Emma Cumming chasing more success as second year junior | Peloton Watch
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  Emma Cumming chasing more success as second year junior following World Championship silver  
 
  December 9th 2015  
   
  Photo: Kazakhstan Cycling Federation/UCI Junior World Championships 2015  
     
  Emma Cumming's first season in the under 19 ranks has seen seven medals across Oceania, New Zealand and World Championships.

One of many athletes to come in to the sport from a triathlon background, but her strength on the bike led her to cycling full time. Cumming first tried track cycling through a give it a go day at the SIT Velodrome in Invercargill. A path that is being used more and more across the world including Great Britain and Australia to help identify the future talents of the sport.

The first appearance for Cumming on the international stage came at the Oceania Championships at the end of 2014, where she claimed two bronze medals in a field that included the junior world sprint champion Courtney Field. Gold in the scratch and three silver medals followed at the New Zealand National Championships in February earning her selection for the Junior World Championships.

Cumming teamed up with Olivia Podmore in the team sprint at the Junior World Championships claiming silver in 34.219secs, a personal best. Another personal best of 35.484 seconds followed in the 500m time trial the following day. Despite finishing fourth and just missing a medal Cumming was pleased with the time, over half a second faster than she had ever gone before.

Five weeks later and with just five sessions in her legs following a four week break Cumming lined up at the Oceania Championships. Where she claimed gold in the team sprint and silver in the sprint and keirin in the sprint events. Plus another two silver in the points and scratch races.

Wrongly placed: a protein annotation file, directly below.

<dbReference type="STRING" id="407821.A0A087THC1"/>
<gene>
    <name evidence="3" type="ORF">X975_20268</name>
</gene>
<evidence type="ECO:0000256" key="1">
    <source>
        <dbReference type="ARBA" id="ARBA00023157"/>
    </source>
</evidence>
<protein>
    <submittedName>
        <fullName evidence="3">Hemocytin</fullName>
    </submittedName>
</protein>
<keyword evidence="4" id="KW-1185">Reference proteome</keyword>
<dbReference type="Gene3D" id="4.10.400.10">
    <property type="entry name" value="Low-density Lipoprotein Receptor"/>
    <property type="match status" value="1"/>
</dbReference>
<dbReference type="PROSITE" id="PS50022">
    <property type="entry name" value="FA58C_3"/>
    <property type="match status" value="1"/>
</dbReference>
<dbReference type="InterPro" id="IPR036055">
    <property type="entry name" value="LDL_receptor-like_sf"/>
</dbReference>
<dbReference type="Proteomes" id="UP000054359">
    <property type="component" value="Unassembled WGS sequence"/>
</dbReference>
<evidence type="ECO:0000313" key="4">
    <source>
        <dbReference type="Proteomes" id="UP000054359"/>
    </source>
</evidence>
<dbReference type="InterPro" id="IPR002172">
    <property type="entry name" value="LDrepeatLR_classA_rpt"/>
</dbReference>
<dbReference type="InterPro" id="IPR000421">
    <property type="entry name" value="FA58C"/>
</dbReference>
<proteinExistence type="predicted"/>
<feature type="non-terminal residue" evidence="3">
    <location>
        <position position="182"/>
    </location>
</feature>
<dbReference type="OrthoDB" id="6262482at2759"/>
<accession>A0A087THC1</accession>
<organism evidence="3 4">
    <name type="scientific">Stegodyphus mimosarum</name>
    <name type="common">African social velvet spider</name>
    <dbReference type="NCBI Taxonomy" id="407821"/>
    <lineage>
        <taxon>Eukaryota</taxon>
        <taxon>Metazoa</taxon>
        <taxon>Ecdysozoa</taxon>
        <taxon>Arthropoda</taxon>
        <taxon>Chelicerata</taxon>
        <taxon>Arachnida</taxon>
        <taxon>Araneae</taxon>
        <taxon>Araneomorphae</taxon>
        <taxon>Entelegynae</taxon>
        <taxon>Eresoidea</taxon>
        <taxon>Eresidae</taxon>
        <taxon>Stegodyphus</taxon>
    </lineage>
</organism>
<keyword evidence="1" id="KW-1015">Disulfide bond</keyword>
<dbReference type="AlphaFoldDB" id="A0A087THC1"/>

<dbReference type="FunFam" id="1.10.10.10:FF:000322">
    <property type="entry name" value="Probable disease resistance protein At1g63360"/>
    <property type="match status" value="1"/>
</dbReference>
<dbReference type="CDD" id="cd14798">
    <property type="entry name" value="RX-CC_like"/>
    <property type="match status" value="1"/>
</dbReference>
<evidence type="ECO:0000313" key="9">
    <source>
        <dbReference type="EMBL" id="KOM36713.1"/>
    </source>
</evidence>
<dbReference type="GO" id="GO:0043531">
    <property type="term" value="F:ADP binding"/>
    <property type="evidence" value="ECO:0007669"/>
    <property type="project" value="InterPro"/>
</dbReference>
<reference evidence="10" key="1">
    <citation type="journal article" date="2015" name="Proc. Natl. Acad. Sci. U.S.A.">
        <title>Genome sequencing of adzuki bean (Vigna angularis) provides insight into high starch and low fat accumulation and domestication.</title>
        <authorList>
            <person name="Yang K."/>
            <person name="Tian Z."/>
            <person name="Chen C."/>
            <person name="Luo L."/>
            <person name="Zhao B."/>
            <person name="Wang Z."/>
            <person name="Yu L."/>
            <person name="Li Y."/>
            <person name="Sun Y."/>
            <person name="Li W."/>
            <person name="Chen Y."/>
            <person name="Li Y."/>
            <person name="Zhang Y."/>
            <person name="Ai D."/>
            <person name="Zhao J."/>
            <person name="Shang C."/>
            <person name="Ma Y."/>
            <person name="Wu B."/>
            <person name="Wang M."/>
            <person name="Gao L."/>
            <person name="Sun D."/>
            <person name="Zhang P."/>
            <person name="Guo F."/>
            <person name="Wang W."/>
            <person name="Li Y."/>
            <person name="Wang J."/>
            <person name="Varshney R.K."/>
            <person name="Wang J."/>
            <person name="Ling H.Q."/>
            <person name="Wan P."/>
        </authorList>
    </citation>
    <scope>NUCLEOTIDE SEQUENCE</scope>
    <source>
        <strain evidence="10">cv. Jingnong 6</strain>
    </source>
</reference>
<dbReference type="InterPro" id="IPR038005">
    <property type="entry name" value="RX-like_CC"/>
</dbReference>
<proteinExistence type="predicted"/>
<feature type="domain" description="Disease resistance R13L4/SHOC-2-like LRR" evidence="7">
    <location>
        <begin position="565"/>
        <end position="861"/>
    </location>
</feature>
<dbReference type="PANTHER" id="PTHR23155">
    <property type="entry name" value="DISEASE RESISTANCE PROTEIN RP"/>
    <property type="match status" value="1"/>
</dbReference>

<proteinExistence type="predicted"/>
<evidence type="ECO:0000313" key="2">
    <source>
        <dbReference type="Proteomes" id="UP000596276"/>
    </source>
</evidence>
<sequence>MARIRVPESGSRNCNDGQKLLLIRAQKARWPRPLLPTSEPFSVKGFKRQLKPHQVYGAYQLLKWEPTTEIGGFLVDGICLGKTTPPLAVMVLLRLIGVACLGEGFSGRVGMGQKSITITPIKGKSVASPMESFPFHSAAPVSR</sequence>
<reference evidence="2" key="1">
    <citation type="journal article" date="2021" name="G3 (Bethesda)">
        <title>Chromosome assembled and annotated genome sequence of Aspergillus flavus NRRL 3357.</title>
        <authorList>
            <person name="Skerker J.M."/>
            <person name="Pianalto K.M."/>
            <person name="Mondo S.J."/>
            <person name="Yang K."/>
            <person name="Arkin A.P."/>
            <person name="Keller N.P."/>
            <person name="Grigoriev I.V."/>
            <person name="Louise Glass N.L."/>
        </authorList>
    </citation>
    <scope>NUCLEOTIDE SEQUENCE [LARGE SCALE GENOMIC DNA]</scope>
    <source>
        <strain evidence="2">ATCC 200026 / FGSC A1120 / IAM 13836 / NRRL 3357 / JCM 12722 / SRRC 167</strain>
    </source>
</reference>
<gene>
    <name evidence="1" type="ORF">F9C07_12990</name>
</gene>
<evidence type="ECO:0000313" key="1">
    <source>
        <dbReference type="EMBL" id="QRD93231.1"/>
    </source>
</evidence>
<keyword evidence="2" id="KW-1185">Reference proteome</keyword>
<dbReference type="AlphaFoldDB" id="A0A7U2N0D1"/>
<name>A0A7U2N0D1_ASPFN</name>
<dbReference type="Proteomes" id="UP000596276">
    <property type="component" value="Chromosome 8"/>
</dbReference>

With 2016 fast approaching Cumming has here eyes set on a strong showing at the New Zealand National Championships to earn selection for the Junior World Championships as she chases more success on the world stage.

PelotonWatch: Why did you take up cycling and how old were you?

Emma Cumming: I took up cycling at the age of 14. I came from a triathlon background, however I did not progress as swimming was not a strong point of mine. I was lucky enough to have the SIT velodrome in my hometown. My high school encouraged the students to head along to a 'give it a go day' session and since then I was hooked. I was lucky enough to have my school teacher Dave Beadle mentor me though my first ever National Championships after four months of riding. It was such an adrenaline rush and I was hooked from then on in.

PW: Selected for Junior World Championships what did it mean to represent New Zealand on the world stage?